Cracking Go with Physiology

by Carson Reynolds

Go is to chess as philosophy is to double-entry bookkeeping – Trevanian

I’ve been thinking about Go a lot in the last year. The game is hard, in many senses of the word. In addition to being a lot more difficult than chess, it is also computationally hard. It has 10^170 possible board positions, compared to chess’s 10^40. It is of complexity class EXPTIME and PSPACE-complete. To solve it using todays technology would probably take a few hundred years, even with extremely large, fast, computers.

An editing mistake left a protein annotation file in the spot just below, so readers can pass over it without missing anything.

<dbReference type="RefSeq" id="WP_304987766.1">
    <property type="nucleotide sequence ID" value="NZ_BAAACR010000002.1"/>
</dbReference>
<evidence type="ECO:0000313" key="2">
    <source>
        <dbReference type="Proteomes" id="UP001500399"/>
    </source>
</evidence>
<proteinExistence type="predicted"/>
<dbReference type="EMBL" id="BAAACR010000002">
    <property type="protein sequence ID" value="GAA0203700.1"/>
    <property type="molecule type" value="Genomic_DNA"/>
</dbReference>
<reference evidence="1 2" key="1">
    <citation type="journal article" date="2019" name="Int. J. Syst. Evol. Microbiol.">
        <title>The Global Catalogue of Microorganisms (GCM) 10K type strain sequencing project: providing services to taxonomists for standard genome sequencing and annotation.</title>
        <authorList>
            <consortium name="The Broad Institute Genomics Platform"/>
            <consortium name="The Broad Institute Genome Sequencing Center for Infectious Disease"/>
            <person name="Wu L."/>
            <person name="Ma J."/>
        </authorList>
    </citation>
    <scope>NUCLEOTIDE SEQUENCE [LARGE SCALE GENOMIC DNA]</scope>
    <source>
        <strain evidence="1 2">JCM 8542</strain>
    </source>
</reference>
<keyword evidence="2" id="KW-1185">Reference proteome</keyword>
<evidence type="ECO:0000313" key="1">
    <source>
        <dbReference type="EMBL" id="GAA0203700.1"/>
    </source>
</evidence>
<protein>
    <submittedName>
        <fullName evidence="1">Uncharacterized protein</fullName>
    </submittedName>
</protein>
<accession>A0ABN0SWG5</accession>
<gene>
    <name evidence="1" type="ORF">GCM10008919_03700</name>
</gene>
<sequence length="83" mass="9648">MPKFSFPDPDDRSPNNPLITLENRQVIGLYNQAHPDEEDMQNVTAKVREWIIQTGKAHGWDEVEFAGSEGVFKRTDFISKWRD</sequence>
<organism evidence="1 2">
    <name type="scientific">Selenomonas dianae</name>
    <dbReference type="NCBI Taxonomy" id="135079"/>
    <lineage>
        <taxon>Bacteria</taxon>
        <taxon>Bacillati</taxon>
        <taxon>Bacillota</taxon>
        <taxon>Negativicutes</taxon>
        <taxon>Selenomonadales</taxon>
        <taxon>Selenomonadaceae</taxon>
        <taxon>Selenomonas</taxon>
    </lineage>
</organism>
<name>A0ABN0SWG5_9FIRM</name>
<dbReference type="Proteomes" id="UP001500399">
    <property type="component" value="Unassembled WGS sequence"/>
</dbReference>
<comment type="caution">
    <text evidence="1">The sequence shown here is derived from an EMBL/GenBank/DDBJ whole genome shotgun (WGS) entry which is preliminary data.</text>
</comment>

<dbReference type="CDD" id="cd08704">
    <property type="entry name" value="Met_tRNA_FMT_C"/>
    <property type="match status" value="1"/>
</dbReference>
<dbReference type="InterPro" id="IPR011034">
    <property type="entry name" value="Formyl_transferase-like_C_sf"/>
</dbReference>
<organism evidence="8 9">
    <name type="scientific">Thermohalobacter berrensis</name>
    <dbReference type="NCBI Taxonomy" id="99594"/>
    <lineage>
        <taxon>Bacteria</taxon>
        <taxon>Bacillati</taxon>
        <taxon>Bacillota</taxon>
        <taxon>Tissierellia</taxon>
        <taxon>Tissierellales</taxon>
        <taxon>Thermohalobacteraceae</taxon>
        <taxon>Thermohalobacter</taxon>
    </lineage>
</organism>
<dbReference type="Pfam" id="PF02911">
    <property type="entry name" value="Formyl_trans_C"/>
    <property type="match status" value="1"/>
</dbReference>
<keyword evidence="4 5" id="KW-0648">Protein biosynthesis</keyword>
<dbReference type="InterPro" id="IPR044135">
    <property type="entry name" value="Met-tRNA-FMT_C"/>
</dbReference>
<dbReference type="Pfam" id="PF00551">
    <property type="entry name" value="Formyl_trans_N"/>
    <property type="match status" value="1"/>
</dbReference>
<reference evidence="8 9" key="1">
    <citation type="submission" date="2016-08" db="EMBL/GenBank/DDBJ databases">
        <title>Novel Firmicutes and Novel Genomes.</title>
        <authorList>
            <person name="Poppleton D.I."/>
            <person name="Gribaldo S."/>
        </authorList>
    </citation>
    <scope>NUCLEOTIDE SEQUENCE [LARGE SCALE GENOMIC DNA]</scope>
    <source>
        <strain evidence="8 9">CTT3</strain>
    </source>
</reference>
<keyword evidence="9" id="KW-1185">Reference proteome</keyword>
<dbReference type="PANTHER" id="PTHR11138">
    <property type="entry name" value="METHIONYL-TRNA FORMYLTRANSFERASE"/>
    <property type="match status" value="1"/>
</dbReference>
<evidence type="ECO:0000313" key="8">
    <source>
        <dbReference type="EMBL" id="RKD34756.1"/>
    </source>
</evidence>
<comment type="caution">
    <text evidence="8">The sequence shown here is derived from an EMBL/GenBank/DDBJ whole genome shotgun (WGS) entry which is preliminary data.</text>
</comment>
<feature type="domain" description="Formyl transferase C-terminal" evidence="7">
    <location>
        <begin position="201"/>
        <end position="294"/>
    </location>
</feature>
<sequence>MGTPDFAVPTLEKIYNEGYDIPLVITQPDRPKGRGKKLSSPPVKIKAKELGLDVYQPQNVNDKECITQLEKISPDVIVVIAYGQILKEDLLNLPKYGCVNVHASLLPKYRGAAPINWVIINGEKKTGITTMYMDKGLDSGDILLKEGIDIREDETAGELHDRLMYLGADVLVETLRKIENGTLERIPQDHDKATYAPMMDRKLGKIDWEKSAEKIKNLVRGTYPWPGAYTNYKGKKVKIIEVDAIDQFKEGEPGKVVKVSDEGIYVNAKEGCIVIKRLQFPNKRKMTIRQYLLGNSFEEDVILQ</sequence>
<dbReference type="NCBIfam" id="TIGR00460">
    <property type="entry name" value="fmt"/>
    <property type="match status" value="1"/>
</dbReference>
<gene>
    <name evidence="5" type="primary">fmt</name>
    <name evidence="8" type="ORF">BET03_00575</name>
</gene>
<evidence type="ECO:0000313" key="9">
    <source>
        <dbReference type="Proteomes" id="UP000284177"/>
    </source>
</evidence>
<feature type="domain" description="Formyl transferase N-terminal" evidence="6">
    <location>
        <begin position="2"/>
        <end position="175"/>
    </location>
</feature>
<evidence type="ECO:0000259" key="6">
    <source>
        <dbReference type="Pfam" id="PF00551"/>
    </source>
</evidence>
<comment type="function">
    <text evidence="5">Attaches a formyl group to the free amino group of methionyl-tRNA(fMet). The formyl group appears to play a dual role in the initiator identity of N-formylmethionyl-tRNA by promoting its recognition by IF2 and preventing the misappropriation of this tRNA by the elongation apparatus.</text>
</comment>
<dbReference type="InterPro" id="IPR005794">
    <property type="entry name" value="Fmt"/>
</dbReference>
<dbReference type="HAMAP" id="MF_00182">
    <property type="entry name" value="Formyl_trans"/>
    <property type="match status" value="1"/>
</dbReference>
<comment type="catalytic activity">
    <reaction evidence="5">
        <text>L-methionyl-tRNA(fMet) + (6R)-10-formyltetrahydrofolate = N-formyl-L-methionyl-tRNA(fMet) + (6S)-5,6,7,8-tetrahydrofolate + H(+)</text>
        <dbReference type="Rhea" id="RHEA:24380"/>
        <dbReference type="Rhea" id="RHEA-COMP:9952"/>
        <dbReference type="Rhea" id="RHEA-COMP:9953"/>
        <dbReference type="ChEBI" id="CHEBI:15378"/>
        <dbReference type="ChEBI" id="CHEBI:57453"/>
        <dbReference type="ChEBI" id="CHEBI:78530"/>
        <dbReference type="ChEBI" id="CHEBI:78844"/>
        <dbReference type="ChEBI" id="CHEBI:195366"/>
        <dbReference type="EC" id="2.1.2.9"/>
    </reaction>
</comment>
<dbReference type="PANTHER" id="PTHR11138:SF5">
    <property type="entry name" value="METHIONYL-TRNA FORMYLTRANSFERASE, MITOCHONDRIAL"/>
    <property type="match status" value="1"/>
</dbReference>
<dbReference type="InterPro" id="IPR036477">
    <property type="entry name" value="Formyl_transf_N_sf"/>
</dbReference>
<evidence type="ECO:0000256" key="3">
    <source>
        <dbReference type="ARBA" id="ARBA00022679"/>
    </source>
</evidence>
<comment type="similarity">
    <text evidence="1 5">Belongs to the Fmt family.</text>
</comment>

So I’m working on it using a different approach. The idea is to write an opponent strategy. Instead of basing the strategy solely on game play we intend to use physiology. By monitoring the player’s heart rate variability, for instance, we can get a window into their cognitive workload. We then choose board positions that maximize that workload. In essence, the program tries to do the most taxing and cognitively difficult things to the opponent. Now, the program cannot assess how a future game state will affect the player. However if the opponent is an anthropomorphized stone-placing robot, then it can hover over different regions of the board. The program basically tries to make move that make the opponent nervous. It zeros in on squares that the player would least like to have the opponent play on; it’s psychological minimax.